When a person is suspected of benefit fraud, they may be placed under heavy surveillance, often heavier than the sort of surveillance afforded to those suspected of tax avoidance. Due to the variety of ways in which a person may defraud the benefits system, several surveillance types may be used. By far, the most common surveillance type is monitoring and photographic evidence gathering, but other types of surveillance may be brought into use should the case call for it.
When would surveillance be used to detect benefit fraud?
If an individual is suspected of dishonestly claiming to live alone when living with a partner or spouse, the easiest way to prove this is to establish a pattern of movement that proves beyond reasonable doubt that the person doesn't live alone. The only way to do this is by gathering evidence that supports that pattern; for example, by photographing the same person leaving and entering the home frequently.
Similarly, for those claiming job-seekers allowance while working, photographic evidence of them either performing work or conducting a routine that suggests they are working (for example, going to the same office every day for an extended period). "When you are doing surveillance, you have to remain covert," says investigator Colin Stevens in an interview with The Guardian. "For lone parents, income support is done as a household. If a lone parent is not working, she will get income support of £90 a week, housing benefit and council tax. But if there's another adult living with them and working, they should declare it," explains Colin.
If the woman is found to be living with someone working more than 16 hours a week, the household will lose income support and probably housing benefits, council tax benefits, free school meals, dental help, school uniform help and free prescriptions.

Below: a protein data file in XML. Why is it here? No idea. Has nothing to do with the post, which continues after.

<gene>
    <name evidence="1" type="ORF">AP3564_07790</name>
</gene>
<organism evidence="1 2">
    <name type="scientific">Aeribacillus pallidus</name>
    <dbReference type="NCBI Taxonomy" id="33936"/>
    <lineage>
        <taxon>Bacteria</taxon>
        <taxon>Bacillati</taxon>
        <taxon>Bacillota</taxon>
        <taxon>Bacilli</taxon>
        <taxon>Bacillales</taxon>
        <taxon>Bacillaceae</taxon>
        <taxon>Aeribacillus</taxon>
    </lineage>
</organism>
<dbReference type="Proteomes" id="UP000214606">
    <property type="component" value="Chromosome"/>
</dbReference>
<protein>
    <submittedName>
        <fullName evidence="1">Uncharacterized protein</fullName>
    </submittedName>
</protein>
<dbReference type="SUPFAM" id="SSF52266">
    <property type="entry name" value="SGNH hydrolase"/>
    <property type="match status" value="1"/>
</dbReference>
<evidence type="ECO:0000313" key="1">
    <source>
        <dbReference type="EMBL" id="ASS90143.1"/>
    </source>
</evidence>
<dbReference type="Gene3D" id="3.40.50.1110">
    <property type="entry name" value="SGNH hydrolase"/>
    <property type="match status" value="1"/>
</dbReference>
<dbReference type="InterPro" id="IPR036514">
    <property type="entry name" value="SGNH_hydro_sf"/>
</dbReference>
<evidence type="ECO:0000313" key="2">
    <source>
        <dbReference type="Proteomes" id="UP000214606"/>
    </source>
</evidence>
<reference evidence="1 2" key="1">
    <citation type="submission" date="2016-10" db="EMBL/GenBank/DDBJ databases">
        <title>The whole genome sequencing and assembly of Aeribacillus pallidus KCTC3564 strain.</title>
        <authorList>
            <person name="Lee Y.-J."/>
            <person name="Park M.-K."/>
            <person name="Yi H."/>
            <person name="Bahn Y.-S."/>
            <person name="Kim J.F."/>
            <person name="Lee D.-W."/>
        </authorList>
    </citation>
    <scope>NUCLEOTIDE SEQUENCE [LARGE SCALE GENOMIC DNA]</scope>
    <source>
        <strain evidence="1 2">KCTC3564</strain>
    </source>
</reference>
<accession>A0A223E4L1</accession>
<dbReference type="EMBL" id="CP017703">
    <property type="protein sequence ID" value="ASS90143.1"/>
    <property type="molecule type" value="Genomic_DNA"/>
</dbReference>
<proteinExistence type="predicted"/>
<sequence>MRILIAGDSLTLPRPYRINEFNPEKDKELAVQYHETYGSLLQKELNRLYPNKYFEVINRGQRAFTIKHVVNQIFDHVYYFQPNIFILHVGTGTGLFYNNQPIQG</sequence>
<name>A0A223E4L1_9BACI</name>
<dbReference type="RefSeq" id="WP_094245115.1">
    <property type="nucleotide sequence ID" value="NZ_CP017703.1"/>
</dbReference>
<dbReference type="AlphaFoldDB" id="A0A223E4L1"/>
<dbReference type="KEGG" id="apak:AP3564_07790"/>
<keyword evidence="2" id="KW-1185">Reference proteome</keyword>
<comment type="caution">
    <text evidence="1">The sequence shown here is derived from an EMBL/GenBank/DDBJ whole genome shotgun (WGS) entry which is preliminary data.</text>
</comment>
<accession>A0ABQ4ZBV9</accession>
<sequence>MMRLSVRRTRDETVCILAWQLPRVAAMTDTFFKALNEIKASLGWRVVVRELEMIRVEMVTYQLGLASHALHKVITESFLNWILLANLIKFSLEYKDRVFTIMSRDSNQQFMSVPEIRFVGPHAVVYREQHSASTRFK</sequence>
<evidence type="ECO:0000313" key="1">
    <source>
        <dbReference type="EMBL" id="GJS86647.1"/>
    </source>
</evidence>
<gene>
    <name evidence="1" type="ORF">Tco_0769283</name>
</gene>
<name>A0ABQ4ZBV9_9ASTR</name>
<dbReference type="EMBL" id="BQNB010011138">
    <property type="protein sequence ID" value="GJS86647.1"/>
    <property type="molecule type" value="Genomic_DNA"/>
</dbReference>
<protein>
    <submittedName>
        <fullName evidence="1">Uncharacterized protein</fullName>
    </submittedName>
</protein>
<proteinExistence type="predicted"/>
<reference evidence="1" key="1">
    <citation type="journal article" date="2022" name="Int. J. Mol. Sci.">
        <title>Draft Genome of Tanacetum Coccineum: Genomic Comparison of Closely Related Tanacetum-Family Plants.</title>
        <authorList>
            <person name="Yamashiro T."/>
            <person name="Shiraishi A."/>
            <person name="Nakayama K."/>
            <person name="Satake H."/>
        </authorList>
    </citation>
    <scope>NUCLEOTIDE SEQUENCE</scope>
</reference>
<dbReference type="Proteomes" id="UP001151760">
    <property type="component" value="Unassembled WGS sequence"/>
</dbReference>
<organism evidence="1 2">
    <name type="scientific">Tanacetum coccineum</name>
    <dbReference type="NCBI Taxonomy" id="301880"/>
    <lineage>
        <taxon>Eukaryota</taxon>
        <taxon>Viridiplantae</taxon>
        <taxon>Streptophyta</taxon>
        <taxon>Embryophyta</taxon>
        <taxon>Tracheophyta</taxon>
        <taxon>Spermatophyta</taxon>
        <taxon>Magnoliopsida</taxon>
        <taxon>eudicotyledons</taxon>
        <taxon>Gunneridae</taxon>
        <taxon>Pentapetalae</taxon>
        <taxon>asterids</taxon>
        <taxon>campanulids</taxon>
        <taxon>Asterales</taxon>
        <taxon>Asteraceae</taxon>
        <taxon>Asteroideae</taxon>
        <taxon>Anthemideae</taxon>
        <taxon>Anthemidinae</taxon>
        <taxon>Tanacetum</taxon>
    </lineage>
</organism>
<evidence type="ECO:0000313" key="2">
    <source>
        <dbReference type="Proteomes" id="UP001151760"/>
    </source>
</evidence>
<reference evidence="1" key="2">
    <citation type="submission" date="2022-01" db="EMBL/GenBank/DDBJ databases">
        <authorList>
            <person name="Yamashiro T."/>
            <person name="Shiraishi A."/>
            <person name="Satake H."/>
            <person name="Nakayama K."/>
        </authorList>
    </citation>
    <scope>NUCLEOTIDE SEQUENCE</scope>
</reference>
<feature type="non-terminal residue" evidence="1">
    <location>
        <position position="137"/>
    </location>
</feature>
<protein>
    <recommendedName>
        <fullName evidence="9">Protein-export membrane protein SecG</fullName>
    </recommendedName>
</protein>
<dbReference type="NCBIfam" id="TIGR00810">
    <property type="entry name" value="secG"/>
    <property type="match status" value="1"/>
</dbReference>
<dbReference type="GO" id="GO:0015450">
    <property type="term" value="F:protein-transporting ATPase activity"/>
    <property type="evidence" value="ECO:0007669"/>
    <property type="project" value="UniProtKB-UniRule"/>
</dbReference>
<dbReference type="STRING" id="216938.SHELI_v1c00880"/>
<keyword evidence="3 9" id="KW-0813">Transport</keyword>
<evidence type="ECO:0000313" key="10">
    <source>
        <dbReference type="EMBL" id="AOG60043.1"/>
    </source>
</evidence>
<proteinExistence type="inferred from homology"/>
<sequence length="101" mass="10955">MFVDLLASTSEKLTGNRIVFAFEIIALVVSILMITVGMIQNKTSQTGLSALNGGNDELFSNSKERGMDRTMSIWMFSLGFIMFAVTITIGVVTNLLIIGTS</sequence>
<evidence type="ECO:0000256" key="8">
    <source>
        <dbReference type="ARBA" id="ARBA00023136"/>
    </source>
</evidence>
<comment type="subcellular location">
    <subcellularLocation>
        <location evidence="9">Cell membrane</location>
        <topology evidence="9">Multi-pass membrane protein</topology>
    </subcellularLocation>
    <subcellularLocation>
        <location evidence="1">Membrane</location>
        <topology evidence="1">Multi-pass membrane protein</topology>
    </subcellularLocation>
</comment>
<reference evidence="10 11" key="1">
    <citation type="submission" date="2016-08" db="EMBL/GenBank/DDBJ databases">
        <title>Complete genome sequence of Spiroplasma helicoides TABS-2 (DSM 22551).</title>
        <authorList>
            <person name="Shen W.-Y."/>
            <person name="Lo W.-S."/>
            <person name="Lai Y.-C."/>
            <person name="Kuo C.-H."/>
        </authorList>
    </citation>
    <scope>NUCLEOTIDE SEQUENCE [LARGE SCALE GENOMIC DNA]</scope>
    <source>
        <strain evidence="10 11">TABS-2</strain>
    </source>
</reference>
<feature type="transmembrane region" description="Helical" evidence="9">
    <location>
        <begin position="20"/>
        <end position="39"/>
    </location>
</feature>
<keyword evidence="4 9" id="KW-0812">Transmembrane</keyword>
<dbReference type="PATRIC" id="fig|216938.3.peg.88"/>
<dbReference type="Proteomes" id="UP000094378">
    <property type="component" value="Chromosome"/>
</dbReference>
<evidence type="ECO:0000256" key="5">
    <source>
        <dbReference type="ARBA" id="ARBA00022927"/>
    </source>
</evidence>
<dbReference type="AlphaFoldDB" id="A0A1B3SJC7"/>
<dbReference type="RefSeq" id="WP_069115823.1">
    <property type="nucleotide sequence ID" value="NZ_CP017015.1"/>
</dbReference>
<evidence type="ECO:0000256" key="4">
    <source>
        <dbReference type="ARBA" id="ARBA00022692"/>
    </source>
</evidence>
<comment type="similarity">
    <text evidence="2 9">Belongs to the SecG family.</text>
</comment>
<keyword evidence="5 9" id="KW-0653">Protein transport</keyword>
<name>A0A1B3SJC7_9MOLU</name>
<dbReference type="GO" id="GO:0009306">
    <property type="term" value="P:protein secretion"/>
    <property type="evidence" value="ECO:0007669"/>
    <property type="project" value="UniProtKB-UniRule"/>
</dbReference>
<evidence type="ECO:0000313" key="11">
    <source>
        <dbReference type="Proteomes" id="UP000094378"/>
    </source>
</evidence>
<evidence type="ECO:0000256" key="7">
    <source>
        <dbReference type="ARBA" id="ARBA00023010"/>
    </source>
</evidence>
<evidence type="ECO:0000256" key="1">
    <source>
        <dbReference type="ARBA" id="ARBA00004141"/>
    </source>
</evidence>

Types of surveillance
A lot of intelligence leading to benefit fraud convictions comes from the public. Neighbours, former partners, employers and even the police may contact the Department for Work and Pensions if they suspect someone is fraudulently claiming benefits. Fraudulent claims may see individuals receiving disability benefits while working, claiming more than their entitlement due to being dishonest about their living situation or simply not declaring a change in circumstances which may affect their entitlement.
Once an investigator has a reasonable suspicion of fraud, they will begin by gathering supporting evidence. In many cases, this may be available to them already, for example, if a claimant is working, paying tax and has forgotten to tell the DWP. They will typically begin monitoring suspected fraudulent claimants if the evidence isn't readily available. An investigator will typically use a powerful video camera to gather sufficient evidence.
They may also use a body worn spy camera to capture someone working when they shouldn't or performing an activity that conflicts with a disability claim.
Benefit fraud surveillance and the law
Its illegal for a government agency to surveil citizens without cause. In the case of benefit fraud detection, special RIPA (Regulation of Investigatory Powers) requests must be signed off before an investigator can even conduct a drive past to scope out a location.
"With the technology we have available to us, we have the powers to request information from banks, mortgage companies, utility companies and even student loans," said Swansea City Council investigations manager Tal Davies in an interview with Wales Online. In the same interview, Kevin McGrath, South Wales unit fraud manager, explained how far their powers may extend. "Our surveillance would normally involve waiting outside his house and following him to his place of work." Investigators have a couple of tricks they use to establish patterns of behaviour.
Frosted windows on a car suggest it has been parked at an address overnight. This is often a strong sign to an investigator that the car's owner has established a pattern of staying at a certain address. While taking the bins out may land a fraudulent claimant in trouble, as it suggests they are living at an address rather than visiting.
If you suspect you're being unduly monitored or subject to surveillance, find out about your rights in our guide to the law surrounding surveillance equipment.